|US6783535||Nov 8, 2001||Aug 31, 2004||Benoist Girard Sas||Targeting apparatus for use in performing endofemoral osteotomy surgery|
|US7237556||Feb 11, 2003||Jul 3, 2007||Smith & Nephew, Inc.||Image-guided fracture reduction|
|US7477926||Mar 30, 2005||Jan 13, 2009||Smith & Nephew, Inc.||Methods and apparatuses for providing a reference array input device|
|US7547307||Aug 27, 2002||Jun 16, 2009||Smith & Nephew, Inc.||Computer assisted knee arthroplasty instrumentation, systems, and processes|
|US7575578 *||Feb 13, 2002||Aug 18, 2009||Karl Storz Gmbh & Co. Kg||Surgical drill guide|
|US7736366 *||Aug 21, 2003||Jun 15, 2010||Stryker Spine||Bone graft forming guide|
|US7740593 *||Jun 22, 2010||Senorx, Inc||Guide block for biopsy or surgical devices|
|US7744543||Jun 29, 2010||Senorx, Inc.||Guide block for biopsy or surgical devices|
|US7764985||Jul 23, 2004||Jul 27, 2010||Smith & Nephew, Inc.||Surgical navigation system component fault interfaces and related processes|
|US7794467||Nov 15, 2004||Sep 14, 2010||Smith & Nephew, Inc.||Adjustable surgical cutting systems|
|US7819873 *||Sep 21, 2004||Oct 26, 2010||Biomet Manufacturing Corp.||Method and apparatus for fixation of surgical instruments|
|US7862570||Oct 3, 2003||Jan 4, 2011||Smith & Nephew, Inc.||Surgical positioners|
|US7959637 *||Mar 13, 2007||Jun 14, 2011||Biomet Manufacturing Corp.||Distal femoral cutting guide|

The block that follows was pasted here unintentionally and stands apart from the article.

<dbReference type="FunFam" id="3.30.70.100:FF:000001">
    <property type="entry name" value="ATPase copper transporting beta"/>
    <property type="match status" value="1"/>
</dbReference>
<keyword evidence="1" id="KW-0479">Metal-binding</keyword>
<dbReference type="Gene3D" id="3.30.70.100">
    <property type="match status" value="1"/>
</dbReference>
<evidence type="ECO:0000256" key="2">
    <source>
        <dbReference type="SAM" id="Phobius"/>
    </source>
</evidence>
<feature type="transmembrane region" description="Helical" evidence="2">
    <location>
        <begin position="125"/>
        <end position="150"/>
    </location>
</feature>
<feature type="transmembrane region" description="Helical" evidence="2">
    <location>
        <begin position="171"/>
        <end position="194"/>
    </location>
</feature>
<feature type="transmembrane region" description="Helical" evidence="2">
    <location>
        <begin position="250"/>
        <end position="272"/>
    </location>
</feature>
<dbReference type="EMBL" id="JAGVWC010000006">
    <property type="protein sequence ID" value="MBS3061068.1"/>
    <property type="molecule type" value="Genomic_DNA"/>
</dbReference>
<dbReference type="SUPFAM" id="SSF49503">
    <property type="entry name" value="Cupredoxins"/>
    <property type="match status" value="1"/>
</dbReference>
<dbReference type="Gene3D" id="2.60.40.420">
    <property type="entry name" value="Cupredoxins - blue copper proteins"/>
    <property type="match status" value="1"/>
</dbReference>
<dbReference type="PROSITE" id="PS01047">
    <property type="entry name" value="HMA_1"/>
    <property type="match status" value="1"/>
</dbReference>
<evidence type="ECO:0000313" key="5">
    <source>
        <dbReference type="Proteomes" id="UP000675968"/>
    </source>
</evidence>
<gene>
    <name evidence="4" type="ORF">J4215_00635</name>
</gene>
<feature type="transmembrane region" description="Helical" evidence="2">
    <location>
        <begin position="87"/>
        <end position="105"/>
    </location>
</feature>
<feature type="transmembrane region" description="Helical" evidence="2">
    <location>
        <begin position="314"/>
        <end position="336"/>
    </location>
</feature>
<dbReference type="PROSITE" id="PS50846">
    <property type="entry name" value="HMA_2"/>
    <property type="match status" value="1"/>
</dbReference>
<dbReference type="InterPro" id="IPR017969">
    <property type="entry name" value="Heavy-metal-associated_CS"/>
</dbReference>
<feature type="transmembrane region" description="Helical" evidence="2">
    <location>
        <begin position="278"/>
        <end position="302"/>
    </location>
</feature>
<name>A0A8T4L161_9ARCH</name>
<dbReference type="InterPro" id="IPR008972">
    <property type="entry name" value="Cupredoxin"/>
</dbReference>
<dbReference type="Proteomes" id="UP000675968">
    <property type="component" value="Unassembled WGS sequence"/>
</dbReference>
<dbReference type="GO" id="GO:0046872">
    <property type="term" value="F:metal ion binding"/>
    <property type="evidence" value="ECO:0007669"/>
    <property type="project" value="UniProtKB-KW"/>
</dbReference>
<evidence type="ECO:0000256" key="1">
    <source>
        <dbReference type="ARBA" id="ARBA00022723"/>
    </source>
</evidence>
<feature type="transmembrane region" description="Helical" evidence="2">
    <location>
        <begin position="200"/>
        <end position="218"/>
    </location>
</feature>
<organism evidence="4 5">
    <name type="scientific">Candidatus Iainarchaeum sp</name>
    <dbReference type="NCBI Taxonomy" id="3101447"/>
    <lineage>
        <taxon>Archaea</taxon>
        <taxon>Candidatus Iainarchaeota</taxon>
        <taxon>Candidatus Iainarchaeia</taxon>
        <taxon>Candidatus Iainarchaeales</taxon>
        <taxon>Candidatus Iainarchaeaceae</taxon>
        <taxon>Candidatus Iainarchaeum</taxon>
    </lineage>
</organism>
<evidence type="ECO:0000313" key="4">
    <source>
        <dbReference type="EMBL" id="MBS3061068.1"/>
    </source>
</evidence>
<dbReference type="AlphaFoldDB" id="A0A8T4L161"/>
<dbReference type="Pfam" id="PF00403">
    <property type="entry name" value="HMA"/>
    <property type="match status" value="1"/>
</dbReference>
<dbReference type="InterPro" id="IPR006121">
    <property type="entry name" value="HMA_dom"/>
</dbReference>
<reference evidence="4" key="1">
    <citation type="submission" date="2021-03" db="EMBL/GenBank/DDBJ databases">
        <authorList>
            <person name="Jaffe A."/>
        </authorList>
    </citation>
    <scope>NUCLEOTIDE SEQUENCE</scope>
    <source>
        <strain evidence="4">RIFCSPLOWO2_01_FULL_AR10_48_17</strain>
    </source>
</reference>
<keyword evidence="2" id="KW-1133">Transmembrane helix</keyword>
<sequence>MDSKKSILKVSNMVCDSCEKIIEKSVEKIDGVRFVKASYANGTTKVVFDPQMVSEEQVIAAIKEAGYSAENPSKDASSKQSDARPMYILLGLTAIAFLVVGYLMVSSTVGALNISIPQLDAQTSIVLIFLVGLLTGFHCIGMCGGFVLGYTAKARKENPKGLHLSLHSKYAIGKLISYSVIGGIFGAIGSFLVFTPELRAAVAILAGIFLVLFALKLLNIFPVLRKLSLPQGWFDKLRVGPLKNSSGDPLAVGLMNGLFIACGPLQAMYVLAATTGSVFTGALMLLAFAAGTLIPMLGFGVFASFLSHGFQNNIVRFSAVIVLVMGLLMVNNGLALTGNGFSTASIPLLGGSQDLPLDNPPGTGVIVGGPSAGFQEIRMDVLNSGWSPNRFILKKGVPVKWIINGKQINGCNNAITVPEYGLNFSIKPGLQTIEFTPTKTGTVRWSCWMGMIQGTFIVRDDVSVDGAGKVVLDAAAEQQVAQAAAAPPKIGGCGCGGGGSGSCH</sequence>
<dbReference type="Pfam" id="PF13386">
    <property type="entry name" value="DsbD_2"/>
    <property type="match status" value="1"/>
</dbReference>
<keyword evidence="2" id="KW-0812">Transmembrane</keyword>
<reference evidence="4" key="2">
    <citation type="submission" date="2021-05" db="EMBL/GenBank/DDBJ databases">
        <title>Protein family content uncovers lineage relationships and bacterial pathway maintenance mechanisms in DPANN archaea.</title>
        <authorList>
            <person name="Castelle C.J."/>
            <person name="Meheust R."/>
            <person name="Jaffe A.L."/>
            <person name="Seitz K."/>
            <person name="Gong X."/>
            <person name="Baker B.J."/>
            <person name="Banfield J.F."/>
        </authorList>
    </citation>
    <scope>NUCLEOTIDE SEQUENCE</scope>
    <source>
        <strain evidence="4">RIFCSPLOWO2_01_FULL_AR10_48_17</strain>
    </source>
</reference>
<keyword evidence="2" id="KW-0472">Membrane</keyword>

|US8025667 *||Sep 27, 2007||Sep 27, 2011||Depuy Products, Inc.||Apparatus for measuring an angle of a guide wire relative to a bone|
|US8075560 *||Sep 23, 2008||Dec 13, 2011||Nutek Orthopaedics, Inc.||External fixator for distal radius fracture|
|US8109942||Apr 21, 2005||Feb 7, 2012||Smith & Nephew, Inc.||Computer-aided methods, systems, and apparatuses for shoulder arthroplasty|
|US8114093 *||Jan 13, 2006||Feb 14, 2012||Synthes Usa, Llc||Targeting device|
|US8160345||Apr 18, 2011||Apr 17, 2012||Otismed Corporation||System and method for image segmentation in generating computer models of a joint to undergo arthroplasty|
|US8177788||Feb 22, 2006||May 15, 2012||Smith & Nephew, Inc.||In-line milling system|
|US8221430||Dec 18, 2007||Jul 17, 2012||Otismed Corporation||System and method for manufacturing arthroplasty jigs|
|US8311306||Apr 14, 2009||Nov 13, 2012||Otismed Corporation||System and method for image segmentation in generating computer models of a joint to undergo arthroplasty|
|US8333772||May 26, 2011||Dec 18, 2012||Biomet Manufacturing Corp.||Distal femoral cutting guide|